Pardoned sex offenders in Canada: What do we know?

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Research summary
Vol. 5 No. 2
March 2000

Question

How many sex offenders have been pardoned under the Criminal Records Act and how many reoffend sexually?

Background

Most pardons are granted or issued by the National Parole Board under the Criminal Records Act (CRA). Originally enacted in 1970 and amended in 1992, the intent of the CRA remains to recognize a return to law-abiding behaviour and to remove the disadvantages that result from a criminal record. Since 1970 over 234,000 pardons have been given to individuals who have satisfied the conditions of their sentence and have been crime free for a designated period of time (3 or 5 years). During the same time period, 6,046 (2.6%) pardons have been revoked. The reasons for revocations or automatic cessation of pardons are new criminal convictions, falsified information used to obtain the pardon or a violation of the "good conduct" condition which is defined as "a conviction-free period, with no suspicion or allegation of criminal behaviour".

Method

Information was collected from National Parole Board files in February, 1999. Personal demographic and criminal history data were gathered in order to determine the characteristics of persons applying for pardons and their long-term outcome. Separate samples of granted pardons (n=603) and revoked pardons (n=525) were constructed. All 1,128 pardons were granted between 1988 and 1992. The revocations were revoked (55.2%) or ceased to have effect (44.8%) between 1989 and 1996.

Answer

Over a period of 28 years (1970-1998) more than 234,000 pardons were granted or issued while 1.2% (2,785) were denied. The sample findings indicated that among the revoked/ceased files reviewed 5.1% (27/525) of the offenders' criminal records contained a sexual conviction. Also, 6.1% (32/525) of the revocations/cessations were the result of a sexual conviction, although, most of the sex offenders did not reoffend sexually. In fact, only 10 of the 32 revocations/cessations were previous sex offenders. Therefore, 1.9% of the revocations/cessations were sex offenders who were convicted of another sexual offence. Examining the most common offences resulting in revocation, more than half (56.2%) were liquor/traffic violations (e.g. impaired driving) or property offences.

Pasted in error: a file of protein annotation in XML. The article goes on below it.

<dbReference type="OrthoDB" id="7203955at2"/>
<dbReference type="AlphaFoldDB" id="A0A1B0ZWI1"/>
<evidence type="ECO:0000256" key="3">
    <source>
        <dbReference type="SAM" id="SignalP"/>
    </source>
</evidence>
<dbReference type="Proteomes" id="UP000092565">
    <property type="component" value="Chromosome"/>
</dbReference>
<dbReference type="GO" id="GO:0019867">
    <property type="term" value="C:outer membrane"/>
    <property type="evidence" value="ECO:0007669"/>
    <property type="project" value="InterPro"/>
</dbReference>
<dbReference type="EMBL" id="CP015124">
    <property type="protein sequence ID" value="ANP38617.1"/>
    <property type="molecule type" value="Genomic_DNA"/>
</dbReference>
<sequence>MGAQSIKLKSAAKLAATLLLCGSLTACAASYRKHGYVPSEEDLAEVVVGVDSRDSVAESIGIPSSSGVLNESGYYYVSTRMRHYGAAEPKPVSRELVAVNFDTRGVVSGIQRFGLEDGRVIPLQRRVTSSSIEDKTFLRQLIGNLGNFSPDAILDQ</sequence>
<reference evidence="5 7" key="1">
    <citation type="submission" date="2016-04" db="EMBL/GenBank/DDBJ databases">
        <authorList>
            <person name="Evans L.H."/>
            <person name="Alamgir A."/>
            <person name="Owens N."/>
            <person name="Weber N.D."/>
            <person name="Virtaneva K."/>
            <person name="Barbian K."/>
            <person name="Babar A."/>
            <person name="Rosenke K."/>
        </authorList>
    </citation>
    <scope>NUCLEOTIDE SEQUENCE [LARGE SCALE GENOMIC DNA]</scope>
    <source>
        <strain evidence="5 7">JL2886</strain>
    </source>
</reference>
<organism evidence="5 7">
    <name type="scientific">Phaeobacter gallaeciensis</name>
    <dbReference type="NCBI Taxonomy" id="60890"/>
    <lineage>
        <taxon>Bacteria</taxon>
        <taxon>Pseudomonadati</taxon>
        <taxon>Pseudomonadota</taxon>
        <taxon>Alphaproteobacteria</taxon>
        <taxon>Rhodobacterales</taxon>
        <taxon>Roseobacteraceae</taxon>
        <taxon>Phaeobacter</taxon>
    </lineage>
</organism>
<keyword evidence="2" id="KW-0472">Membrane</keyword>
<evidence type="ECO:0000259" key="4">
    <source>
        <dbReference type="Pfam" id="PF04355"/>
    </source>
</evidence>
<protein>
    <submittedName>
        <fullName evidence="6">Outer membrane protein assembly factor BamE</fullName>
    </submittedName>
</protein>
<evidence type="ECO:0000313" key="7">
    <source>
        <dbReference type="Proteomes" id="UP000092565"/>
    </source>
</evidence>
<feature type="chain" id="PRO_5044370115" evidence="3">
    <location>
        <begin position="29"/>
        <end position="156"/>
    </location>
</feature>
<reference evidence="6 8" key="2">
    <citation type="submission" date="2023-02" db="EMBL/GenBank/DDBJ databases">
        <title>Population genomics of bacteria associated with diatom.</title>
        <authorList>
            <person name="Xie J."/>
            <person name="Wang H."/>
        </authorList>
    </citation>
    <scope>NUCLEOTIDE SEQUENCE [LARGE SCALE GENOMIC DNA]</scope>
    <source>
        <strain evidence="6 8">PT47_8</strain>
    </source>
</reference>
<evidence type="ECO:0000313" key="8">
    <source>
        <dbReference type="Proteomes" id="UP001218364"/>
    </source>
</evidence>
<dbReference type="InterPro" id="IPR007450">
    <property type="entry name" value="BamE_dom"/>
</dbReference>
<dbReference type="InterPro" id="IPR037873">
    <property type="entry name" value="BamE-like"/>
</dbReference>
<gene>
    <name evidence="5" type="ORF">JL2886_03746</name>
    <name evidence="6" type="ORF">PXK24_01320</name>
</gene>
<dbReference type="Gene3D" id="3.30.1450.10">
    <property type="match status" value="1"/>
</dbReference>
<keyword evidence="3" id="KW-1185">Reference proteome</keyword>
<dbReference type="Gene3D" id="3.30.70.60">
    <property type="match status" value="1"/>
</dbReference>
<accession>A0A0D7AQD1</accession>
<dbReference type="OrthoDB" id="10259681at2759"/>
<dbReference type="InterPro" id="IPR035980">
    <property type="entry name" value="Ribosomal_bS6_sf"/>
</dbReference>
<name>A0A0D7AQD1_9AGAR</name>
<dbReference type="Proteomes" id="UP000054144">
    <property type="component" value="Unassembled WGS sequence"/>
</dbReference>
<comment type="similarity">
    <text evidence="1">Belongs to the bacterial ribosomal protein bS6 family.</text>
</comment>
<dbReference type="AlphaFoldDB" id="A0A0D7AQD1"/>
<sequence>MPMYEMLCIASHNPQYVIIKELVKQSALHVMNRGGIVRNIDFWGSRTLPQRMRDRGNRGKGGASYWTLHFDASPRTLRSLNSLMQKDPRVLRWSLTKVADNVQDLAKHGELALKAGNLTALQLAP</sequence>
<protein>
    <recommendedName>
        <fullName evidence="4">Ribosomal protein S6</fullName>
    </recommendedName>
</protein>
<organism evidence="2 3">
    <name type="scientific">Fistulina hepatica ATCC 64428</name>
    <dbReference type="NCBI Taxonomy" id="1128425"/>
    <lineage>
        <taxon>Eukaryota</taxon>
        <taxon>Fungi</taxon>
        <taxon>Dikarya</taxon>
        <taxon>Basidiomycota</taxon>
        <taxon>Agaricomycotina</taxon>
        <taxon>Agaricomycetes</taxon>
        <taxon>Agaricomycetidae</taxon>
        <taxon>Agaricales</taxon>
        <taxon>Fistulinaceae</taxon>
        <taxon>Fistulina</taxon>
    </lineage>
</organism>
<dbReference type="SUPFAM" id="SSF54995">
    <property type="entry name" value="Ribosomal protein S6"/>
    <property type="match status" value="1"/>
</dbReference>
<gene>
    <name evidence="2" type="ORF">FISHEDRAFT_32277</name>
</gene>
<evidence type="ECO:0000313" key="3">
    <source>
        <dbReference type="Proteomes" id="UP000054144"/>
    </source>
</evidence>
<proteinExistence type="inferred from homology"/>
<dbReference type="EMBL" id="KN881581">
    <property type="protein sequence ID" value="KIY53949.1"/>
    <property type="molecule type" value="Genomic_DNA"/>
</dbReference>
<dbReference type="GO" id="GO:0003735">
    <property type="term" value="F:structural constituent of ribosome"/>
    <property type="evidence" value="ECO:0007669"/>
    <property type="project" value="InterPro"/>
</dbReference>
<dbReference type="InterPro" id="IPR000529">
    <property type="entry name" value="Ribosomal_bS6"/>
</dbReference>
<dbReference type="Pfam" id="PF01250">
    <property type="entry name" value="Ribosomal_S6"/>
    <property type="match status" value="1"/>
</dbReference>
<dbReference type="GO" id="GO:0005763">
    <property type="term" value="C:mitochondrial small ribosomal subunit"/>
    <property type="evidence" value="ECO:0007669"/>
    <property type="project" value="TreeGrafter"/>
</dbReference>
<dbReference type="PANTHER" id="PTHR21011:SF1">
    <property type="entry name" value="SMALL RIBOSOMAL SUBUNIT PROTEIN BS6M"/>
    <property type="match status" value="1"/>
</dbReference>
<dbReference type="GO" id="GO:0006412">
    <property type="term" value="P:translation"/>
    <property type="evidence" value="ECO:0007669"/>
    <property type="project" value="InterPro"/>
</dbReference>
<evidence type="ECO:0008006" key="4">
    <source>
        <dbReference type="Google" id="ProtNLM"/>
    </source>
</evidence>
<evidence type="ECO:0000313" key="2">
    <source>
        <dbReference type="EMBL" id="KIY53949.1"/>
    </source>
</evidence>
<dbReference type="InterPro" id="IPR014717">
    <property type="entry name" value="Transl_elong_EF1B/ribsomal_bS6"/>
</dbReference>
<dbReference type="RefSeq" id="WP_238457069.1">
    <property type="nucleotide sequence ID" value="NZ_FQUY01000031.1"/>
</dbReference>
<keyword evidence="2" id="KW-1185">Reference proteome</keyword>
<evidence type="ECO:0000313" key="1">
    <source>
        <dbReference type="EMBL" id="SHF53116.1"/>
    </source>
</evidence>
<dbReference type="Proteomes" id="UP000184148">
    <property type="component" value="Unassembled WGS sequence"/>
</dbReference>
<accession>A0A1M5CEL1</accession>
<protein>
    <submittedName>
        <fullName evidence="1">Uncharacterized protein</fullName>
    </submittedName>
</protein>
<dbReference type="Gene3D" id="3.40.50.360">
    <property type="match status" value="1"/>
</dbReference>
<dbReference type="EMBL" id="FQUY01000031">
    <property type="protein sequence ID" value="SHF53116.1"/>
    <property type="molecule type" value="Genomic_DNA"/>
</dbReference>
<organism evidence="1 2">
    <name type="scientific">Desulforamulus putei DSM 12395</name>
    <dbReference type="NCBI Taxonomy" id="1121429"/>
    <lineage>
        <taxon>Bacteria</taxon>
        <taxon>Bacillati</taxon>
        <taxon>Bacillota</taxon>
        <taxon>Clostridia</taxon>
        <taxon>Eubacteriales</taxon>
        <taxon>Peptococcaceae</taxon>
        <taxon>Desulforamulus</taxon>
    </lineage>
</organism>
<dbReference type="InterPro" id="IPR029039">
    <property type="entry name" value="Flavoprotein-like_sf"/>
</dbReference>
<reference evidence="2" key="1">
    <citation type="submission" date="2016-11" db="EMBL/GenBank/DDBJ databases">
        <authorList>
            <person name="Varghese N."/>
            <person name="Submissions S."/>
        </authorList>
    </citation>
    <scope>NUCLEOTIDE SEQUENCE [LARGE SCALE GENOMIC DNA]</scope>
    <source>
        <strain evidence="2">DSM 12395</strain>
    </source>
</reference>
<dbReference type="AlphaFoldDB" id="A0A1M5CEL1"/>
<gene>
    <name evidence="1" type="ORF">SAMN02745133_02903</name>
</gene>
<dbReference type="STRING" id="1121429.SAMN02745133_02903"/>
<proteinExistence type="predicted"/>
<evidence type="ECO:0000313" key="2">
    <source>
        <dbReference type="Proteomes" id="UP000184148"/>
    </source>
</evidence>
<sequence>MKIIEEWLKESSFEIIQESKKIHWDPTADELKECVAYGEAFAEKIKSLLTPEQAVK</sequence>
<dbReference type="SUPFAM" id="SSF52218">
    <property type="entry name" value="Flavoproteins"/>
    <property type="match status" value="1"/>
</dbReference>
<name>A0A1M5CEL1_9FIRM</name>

From the analysis of the research samples it was possible to provide an estimation of the prevalence of sex offenders among the more than 234,000 individuals granted a pardon. Combining both the granted and revoked/ceased samples it was estimated that 2.1% (4,883) of all pardons were granted to sex offenders between 1970 and 1998. Further, it was estimated that 114 (2.3%) pardoned sex offenders would have recidivated sexually over the 28-year period.

Policy implications

  1. Very few sex offenders were granted a pardon and the vast majority who are pardoned did not reoffend sexually. Thus, automatic denial of pardons to sex offenders would unnecessarily curtail the liberties of the many ex-offenders who remain crime-free.
  2. Pardoned offenders with no prior histories of sexual crimes also committed sex offences. But, overall, pardoned ex-offenders commit few of the known sex offences. Consequently, some sexual victimizations would still occur even if all known sex offenders were denied pardons. Therefore, strategies to protect the public from sexual victimization should be more broadly targeted.
  3. Monitoring pardons and their outcomes should continue so that statistical information about the pardon process would be available on an ongoing basis.

Source

For further information

James Bonta, Ph.D.
Solicitor General Canada
340 Laurier Avenue West
Ottawa, Ontario
K1A 0P8
Tel (613) 991-2831
Fax (613) 990-8295
e-mail jim.bonta@ps-sp.gc.ca

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